Weekly musings, 5/28/17: Clearing up why and learning
Over the weekend, I hung out at the park with my 4 year-old nephew. We played, with the loose rules of the game appearing to be I did what he did, unless he put me in time out or gave me alternative directions (for the record, I seemed to spend a fair amount of time in time out). When he would get stuck on a particular task, he would have me do it. He would watch how I moved, and then mimic me, trying to figure out how to move his limbs in the same configuration.
Children have an innate curiosity about how their bodies move and how they can manipulate their shapes. Adults lose this curiosity, largely because we don’t have the flexibility and control to move our bodies in the ways we do when we are children. This loss of freedom doesn’t have to be a foregone conclusion. I will never be as flexible as my nephew because of fully developed growth plates and muscle mass, but I can still move spontaneously in a variety of ways. I have options because I do the work in and out of the gym to develop those options.
One of the most challenging parts of training is figuring out what people’s goals actually are and if they have the motivation to do the work it takes to meet those goals. Our lives don’t require much activity; we have to search for ways to include varied activities in our everyday lives. For me, this means I can play with my nephew at the park and not worry about getting injured. For others, it might mean maintaining the ability to get up and down from the floor. It’s not about everyone having the same goals, but it is important to be clear what your goals are.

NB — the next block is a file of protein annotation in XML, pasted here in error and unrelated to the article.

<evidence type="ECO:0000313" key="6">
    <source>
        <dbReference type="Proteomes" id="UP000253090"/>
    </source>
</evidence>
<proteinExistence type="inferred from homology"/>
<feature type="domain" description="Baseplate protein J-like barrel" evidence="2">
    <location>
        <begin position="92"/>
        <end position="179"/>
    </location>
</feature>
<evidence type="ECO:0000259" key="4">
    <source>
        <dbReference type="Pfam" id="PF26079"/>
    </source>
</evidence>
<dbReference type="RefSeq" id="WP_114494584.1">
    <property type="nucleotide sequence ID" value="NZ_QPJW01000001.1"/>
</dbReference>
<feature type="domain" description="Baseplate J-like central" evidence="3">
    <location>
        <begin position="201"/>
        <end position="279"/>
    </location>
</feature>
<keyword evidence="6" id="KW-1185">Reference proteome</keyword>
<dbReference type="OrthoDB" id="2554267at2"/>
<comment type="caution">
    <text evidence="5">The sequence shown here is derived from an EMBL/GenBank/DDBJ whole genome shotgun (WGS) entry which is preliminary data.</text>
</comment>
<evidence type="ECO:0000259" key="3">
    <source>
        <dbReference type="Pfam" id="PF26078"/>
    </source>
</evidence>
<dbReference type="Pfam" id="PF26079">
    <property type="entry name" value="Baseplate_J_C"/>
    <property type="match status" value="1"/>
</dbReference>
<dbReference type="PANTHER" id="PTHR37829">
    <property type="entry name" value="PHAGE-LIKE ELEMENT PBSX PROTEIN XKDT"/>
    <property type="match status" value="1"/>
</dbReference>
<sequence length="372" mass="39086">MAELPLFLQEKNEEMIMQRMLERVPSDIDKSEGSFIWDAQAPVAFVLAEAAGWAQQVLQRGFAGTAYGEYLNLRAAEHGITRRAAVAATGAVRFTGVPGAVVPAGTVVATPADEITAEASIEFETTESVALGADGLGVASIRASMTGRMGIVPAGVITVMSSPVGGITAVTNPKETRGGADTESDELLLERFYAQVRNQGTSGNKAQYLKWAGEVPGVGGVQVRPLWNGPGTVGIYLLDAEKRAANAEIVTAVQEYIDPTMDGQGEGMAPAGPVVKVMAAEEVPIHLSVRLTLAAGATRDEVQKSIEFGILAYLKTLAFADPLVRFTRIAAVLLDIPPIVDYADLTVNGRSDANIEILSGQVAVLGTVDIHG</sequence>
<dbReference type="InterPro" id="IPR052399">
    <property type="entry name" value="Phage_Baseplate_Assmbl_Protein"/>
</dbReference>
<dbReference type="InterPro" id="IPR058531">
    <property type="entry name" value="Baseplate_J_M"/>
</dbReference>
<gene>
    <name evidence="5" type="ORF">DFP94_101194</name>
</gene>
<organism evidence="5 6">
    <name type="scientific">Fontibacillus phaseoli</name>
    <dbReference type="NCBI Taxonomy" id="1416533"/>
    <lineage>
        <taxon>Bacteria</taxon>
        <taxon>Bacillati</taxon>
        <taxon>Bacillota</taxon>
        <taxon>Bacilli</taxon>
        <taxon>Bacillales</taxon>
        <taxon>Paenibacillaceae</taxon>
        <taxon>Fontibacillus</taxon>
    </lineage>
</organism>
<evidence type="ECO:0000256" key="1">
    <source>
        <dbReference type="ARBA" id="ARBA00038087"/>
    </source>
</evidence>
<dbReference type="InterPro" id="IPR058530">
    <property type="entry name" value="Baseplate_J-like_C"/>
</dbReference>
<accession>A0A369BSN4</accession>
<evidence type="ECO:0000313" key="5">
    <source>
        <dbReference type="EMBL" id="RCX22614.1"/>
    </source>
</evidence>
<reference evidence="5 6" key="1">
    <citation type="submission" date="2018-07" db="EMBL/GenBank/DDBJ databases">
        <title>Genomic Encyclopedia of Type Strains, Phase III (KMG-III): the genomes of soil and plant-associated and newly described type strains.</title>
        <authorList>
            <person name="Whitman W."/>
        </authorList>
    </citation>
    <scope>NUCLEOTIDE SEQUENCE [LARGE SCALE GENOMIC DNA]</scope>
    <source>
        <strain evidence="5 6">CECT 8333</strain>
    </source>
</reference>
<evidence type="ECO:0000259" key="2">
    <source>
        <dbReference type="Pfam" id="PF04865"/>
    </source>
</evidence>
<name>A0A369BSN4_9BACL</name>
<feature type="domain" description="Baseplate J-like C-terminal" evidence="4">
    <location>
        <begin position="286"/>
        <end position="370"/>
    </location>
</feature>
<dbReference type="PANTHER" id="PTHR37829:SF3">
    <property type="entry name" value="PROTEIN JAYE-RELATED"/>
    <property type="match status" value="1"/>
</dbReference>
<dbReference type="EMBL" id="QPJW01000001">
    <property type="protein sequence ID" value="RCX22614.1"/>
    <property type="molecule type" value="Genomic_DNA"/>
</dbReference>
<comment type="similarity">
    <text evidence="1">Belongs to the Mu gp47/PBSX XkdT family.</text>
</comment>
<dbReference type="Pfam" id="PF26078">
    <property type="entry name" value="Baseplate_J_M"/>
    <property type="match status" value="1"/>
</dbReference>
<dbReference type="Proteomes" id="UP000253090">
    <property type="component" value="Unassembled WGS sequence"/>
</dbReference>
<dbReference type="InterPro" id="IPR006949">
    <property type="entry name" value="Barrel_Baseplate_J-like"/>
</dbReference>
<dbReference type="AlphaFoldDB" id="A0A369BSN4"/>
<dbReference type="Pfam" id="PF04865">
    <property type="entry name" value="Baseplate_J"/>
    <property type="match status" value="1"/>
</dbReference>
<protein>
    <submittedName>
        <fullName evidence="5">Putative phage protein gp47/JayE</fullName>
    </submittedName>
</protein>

*In this excellent, short blog post from Jules Mitchell, she eloquently describes what it’s like to write publicly about movement. I write to work out my thoughts and deepen my understanding of what I observe. They are a snapshot, freezing my thoughts in a moment of time. As I continue to learn and grow as a practitioner, my opinions change, but the old posts remain. They represent growth and the never ending process of learning. Read her blog here: http://www.julesmitchell.com/question-everything/